Discover Nikkei

Broken Promises: A Japanese-Canadian History Exhibit in Shiga, Japan — Part 1

Broken Promises, Shiga Peace Museum (Photo taken by the author)

From November 1, 2023 to February 25, 2024, the Shiga Peace Museum in Higashiomi City, Shiga Prefecture, hosted Broken Promises: Japanese Canadians in the Pacific War, an exhibition on the wartime displacement and dispossession of Japanese Canadians. This exhibition, which was originally created by the Nikkei National Museum in Vancouver and toured across Canada, not only linked Nikkei studies in Canada with migration studies in Japan, but also created new connections among the communities within Japan where the migrants in Canada originated.

A Historic Day for Japanese Canadian Migration Studies

November 18, 2023 became a historic day for the study of Japanese migration to Canada. The largest number of Japanese migrants to Canada in the prewar period came from Shiga Prefecture, followed by Wakayama Prefecture. On this day, local study groups in former emigrant villages of these two prefectures gathered at the Shiga Peace Museum.

Gathering of local study groups in Shiga and Wakayama prefectures (photographer unknown)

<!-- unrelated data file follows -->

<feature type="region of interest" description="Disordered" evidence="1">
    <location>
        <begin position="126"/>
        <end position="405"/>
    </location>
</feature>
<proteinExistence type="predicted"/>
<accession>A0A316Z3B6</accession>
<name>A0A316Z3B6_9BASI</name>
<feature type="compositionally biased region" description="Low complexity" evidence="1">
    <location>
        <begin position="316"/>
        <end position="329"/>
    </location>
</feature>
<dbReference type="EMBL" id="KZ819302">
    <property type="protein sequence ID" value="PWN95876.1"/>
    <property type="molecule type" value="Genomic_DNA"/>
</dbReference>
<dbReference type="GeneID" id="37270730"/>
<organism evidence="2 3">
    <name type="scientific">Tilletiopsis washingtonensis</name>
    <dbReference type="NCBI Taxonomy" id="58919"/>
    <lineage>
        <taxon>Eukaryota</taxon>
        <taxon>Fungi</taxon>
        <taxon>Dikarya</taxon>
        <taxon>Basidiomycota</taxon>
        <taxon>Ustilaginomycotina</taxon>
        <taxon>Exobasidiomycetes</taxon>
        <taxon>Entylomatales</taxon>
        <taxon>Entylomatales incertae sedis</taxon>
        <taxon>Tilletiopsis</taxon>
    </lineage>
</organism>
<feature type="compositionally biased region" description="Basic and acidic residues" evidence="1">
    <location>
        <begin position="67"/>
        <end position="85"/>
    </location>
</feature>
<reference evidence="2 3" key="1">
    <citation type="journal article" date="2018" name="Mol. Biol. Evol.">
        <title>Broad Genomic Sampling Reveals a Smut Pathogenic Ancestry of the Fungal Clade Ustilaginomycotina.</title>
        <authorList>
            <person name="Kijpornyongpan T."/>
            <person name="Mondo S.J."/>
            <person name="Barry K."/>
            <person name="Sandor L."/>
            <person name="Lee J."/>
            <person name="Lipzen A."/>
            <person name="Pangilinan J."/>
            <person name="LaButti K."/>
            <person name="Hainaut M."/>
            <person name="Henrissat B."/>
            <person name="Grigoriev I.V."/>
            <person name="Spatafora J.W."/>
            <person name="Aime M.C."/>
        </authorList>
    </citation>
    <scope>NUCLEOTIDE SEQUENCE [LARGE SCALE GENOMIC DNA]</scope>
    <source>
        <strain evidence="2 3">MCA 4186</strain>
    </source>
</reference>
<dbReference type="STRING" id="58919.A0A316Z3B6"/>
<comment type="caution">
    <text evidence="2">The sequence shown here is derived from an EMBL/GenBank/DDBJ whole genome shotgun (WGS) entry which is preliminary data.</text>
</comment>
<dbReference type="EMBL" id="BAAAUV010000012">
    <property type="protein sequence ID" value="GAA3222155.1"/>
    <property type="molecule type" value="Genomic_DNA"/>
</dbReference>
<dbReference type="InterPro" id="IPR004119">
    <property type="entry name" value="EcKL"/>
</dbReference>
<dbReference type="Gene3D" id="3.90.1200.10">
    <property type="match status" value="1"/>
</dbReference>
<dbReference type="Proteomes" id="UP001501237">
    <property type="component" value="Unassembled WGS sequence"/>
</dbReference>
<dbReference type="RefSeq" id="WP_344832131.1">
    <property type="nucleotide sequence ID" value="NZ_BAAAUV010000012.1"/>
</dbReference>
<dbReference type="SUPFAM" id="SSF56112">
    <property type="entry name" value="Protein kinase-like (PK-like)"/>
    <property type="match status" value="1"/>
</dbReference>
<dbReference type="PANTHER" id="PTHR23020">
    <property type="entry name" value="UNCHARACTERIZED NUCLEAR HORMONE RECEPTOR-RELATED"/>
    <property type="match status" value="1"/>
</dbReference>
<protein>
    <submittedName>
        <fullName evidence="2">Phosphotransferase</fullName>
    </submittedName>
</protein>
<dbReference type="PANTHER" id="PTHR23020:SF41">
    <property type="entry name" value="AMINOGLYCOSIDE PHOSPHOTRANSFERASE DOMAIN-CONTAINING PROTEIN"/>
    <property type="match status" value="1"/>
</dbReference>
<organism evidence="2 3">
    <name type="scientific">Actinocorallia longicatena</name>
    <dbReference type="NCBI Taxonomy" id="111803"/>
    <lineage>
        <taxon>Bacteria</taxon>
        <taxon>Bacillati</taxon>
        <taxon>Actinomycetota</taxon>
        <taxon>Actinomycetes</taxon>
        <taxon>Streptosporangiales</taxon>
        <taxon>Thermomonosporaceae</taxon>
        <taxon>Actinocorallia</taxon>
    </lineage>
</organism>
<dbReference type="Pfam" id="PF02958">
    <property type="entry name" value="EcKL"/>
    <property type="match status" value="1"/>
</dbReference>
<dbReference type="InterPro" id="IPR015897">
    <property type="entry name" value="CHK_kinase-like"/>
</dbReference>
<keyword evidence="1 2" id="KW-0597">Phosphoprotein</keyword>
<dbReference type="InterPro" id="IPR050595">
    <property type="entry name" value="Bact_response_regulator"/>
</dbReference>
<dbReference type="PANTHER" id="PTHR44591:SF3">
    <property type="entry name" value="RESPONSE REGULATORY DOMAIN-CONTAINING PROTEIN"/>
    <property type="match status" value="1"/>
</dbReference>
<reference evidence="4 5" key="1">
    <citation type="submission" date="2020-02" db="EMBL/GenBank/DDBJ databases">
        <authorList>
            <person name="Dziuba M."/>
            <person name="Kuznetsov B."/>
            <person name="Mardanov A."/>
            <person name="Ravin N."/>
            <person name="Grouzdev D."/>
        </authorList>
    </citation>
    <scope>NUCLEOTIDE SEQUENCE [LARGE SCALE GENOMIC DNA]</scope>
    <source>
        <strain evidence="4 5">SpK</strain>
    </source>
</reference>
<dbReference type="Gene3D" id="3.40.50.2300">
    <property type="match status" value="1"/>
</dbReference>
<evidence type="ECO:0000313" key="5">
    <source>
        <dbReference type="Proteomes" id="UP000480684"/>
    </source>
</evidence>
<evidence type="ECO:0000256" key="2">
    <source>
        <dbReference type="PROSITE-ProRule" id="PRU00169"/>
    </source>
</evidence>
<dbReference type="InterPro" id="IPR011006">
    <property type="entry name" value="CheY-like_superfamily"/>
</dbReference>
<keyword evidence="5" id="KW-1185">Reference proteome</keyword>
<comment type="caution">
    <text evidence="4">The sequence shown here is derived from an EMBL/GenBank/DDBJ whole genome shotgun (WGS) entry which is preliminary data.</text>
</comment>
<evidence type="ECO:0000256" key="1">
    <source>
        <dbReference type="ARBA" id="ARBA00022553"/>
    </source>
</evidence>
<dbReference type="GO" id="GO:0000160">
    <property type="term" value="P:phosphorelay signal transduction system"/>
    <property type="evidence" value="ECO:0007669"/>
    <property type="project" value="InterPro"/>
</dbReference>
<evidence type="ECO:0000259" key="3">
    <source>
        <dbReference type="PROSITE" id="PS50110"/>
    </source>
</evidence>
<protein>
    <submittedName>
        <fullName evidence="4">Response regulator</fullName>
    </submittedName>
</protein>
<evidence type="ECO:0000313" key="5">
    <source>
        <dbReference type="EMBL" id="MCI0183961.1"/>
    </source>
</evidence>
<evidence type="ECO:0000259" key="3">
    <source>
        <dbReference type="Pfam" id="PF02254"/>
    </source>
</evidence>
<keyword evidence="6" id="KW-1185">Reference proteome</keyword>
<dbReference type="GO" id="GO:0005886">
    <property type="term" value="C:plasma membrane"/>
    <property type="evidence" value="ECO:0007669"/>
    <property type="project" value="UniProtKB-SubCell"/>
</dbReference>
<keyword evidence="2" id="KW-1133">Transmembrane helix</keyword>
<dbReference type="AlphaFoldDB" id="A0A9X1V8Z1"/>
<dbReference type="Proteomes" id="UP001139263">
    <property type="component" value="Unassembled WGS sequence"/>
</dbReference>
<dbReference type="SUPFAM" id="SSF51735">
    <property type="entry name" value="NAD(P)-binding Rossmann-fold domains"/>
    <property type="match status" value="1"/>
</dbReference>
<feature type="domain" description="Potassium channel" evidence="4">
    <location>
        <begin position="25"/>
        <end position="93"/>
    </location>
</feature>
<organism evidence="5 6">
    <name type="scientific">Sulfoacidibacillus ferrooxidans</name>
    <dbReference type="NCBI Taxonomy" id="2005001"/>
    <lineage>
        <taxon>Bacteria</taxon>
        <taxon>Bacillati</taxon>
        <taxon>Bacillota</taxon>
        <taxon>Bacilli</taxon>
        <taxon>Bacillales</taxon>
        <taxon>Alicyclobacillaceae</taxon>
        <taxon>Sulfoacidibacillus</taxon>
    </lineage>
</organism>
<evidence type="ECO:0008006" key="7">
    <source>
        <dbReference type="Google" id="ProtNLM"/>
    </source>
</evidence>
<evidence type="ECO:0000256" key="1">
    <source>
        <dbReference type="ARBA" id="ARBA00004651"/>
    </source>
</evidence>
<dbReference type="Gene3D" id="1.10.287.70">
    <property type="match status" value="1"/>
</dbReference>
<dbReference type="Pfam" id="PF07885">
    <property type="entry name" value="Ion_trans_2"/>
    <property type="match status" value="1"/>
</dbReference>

This exchange was made possible by the travel exhibition, Broken Promises: Japanese Canadians in the Pacific War. Broken Promises was an exhibition of the Nikkei National Museum in Canada, launched in 2020, on the wartime displacement and dispossession of Japanese Canadians. Japanese Canadians living on the west coast were forcibly relocated out of the area extending 100 miles inland from the coast. Not only that, the Canadian government sold off all of the property they had left behind on the west coast without their consent. It then sent a small cheque to the owners for the proceeds after subtracting the cost of the relocation it had forced on them as well as the costs of their living in the camps. This policy caused Japanese Canadians to lose all of the property they had worked so hard for decades to build.

The Broken Promises exhibition tells the stories of seven of these families, providing information about their pre-war lives, their experiences of displacement and incarceration, the government’s policy-making process in deciding to sell off their property, letters from the exiled Japanese Canadians to the government protesting the sale of their property, and the inter-generational impacts this racist policy left on their families. The Nikkei National Museum in Canada created this exhibition based on the research findings of “Landscapes of Injustice,” a Canadian joint research project on Japanese Canadian dispossession.